Montrealer Miku Smeets says it’s insulting to see city police officers not wearing masks when detaining or arresting people outdoors.
Given the fact Montreal has been particularly hard-hit by COVID-19, Smeets said he thinks police not wearing masks when in physical contact with someone shows a lack of respect for the public.
“It’s demonstratively insulting,” Smeets said in a recent phone interview, adding he’s seen maskless officers in the city engage people on two occasions.
A June study from researchers at University of Ottawa and University of Toronto revealed that between April 1 and June 15, Quebec police distributed 77 per cent of the $13 million in COVID-related fines issued by police across Canada. That statistic leads Smeets and other Montrealers to accuse police of not just being offensive but hypocritical.
“That’s the ultimate irony of the situation here,” Montreal resident Ian Capstick said. The people who are handing out fines across the city, he said, “often aren’t taking the precautions that they should be.”
Capstick, a former political commentator, said he regularly sees police officers in his neighbourhood not wearing masks when standing close to each other and to members of the public.
Montreal police say they are following recommendations from health authorities. Issued in mid-June, the recommendations don’t require police wear masks outdoors during “brief interventions” where they’re within two meters of an individual for fewer than 15 minutes.
On Monday, Quebec’s health ministry said those recommendations are still in effect.
But Montreal’s police force says even when an officer is in contact with a person for more than 15 minutes, wearing a mask isn’t always possible. “It could happen that in certain circumstances where public safety is threatened, the police officer will prioritize a rapid intervention and put their mask on later,” a police spokesperson said in an email.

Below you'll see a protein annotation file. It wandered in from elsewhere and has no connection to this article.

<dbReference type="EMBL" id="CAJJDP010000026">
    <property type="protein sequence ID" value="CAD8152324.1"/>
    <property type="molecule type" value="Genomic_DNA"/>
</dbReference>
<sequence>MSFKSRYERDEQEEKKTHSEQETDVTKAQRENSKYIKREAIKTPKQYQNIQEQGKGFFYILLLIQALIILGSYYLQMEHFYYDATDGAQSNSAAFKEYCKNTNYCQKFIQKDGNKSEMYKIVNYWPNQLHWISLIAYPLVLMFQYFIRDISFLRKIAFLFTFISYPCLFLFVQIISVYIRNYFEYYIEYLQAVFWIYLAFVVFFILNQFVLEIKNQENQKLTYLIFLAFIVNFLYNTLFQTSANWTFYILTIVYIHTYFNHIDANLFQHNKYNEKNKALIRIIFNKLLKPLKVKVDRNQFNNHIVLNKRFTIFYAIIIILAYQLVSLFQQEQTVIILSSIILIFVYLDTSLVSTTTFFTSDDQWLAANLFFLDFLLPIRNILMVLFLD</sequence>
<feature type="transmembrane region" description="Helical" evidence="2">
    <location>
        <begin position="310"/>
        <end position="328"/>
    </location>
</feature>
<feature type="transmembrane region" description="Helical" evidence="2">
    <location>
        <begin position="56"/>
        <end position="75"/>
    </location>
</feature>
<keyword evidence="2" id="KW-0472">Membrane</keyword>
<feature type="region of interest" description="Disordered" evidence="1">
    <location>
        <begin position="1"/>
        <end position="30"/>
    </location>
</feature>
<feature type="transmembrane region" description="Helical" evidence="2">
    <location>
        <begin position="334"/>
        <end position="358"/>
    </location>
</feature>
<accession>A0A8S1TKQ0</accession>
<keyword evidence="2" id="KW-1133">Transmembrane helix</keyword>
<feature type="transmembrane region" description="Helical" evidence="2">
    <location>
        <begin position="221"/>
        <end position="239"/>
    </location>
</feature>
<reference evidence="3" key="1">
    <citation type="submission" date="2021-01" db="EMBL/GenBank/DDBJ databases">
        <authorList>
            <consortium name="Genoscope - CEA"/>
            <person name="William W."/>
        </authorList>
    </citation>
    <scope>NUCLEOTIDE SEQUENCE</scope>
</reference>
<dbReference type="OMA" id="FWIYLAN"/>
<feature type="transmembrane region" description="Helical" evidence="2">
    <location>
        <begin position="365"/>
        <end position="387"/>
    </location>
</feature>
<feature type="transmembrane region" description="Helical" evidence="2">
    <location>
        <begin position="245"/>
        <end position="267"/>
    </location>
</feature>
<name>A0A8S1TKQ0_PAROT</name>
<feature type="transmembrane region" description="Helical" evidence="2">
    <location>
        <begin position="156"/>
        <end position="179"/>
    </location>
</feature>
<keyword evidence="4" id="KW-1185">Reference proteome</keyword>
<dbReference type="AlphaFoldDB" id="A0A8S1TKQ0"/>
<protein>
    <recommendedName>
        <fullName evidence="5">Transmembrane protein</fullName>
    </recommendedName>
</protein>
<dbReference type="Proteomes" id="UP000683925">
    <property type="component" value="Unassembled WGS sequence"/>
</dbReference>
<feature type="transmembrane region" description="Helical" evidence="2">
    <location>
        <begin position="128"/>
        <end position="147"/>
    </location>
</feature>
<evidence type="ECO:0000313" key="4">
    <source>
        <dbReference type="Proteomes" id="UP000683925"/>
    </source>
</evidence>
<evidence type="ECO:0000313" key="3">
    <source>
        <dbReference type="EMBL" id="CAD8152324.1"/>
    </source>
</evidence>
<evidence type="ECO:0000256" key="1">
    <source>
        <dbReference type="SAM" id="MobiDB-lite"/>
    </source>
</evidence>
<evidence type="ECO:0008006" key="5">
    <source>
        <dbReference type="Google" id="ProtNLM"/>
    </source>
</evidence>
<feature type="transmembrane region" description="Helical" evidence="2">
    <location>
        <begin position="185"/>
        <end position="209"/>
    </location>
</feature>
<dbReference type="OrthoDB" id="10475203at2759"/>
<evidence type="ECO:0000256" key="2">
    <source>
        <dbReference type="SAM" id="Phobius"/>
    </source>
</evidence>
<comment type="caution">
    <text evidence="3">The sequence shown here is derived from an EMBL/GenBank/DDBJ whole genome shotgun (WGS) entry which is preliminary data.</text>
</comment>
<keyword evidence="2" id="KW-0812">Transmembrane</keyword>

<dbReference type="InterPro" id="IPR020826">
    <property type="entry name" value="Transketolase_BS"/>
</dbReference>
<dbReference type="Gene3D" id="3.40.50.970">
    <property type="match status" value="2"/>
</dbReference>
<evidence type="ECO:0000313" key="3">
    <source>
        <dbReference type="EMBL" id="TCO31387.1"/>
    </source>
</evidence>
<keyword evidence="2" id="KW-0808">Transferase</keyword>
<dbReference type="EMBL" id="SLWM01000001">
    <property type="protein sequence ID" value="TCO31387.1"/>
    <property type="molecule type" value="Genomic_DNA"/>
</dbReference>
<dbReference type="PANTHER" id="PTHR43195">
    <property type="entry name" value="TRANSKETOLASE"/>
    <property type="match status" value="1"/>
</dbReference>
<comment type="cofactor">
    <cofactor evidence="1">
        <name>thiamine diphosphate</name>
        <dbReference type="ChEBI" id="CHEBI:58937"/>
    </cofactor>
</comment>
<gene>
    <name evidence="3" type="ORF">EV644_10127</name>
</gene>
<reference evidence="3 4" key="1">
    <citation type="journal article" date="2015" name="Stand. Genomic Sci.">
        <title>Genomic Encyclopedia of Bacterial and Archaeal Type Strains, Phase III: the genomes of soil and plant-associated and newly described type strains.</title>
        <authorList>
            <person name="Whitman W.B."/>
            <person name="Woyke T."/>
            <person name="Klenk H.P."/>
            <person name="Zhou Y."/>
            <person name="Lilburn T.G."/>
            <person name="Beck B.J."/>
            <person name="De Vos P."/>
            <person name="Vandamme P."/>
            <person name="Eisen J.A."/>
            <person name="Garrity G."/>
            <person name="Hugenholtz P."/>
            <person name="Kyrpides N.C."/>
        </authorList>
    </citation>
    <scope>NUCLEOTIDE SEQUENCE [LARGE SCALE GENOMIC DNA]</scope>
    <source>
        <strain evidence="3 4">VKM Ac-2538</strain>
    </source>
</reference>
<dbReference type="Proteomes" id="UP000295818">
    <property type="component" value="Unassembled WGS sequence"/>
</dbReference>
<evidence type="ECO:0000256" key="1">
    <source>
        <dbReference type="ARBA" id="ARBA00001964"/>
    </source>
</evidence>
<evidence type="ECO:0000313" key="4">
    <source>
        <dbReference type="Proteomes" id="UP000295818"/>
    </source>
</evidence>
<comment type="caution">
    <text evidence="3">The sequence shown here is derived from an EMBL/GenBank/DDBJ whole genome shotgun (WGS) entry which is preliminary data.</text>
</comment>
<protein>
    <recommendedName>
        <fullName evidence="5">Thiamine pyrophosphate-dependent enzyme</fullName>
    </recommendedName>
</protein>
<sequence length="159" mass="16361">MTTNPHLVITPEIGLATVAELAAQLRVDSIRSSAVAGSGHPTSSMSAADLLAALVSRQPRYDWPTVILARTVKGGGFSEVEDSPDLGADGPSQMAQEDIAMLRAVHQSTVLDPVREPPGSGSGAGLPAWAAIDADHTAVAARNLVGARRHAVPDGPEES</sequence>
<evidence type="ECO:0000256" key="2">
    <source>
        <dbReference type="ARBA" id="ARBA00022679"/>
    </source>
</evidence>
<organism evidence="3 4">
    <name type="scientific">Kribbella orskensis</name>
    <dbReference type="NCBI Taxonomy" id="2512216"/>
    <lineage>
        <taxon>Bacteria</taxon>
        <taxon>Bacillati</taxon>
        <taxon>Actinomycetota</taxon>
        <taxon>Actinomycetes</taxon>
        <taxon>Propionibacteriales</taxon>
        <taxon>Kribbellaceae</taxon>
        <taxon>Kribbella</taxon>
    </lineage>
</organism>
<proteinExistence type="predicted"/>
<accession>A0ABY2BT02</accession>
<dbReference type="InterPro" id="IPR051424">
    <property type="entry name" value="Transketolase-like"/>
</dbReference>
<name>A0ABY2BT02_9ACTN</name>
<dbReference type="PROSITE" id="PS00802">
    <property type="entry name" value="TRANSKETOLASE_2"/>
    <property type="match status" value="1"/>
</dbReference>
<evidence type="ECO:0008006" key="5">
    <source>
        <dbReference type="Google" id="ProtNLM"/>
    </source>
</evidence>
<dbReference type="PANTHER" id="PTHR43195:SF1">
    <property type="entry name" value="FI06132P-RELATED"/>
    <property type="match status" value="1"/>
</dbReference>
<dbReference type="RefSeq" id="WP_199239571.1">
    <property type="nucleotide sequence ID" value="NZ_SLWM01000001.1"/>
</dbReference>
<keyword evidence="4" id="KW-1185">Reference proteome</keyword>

At a recent press conference announcing an operation aimed at ensuring bars and restaurants were enforcing COVID-19 health rules, Montreal police Chief Sylvain Caron said the force is constantly reminding its officers to wear masks.
While some police departments in the United States order officers to wear masks whenever they interact with the public, Canada’s largest police departments do not.
Constable Tania Visintin, a Vancouver police spokeswoman, said officers are asked to use personal protective equipment such as masks “when it is operationally feasible and they cannot practice physical distancing.”
RCMP spokeswoman Catherine Fortin said its members “can use” non-medical masks on duty and that “RCMP commanding officers determine their requirements based on the direction of their local health authority and will distribute masks accordingly.”
Calgary police said their members are encouraged to wear masks when interacting with members of the public. There are times, however — such as when police are engaging an agitated person — that wearing a mask wouldn’t be appropriate, the force said.
Toronto police officers have been “reminded” of procedures for wearing personal protective equipment and “when operationally possible, to don a mask or facial covering when physical distancing is not possible,” said spokesperson Connie Osborne.
Dr. Matthew Oughton, an infectious disease specialist at Montreal’s Jewish General Hospital, said that in general, “masks should be worn at times when you can’t completely respect physical distancing.”
But it does take time for the virus to spread, he said. Health authorities across Canada have estimated that someone has to be within two meters of another person for 10 to 15 minutes to spread the disease.
Oughton, however, said that due to the unpredictable nature of police work, it “might make sense for them to be wearing masks before an urgency arises.”
Seeing police wear masks could also help dispel myths that masks can deprive the body of oxygen, he said, adding it could reinforce “the message that masks are important.”
This report by The Canadian Press was first published Sept. 23, 2020.
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This story was produced with the financial assistance of the Facebook and Canadian Press News Fellowship.
Jacob Serebrin, The Canadian Press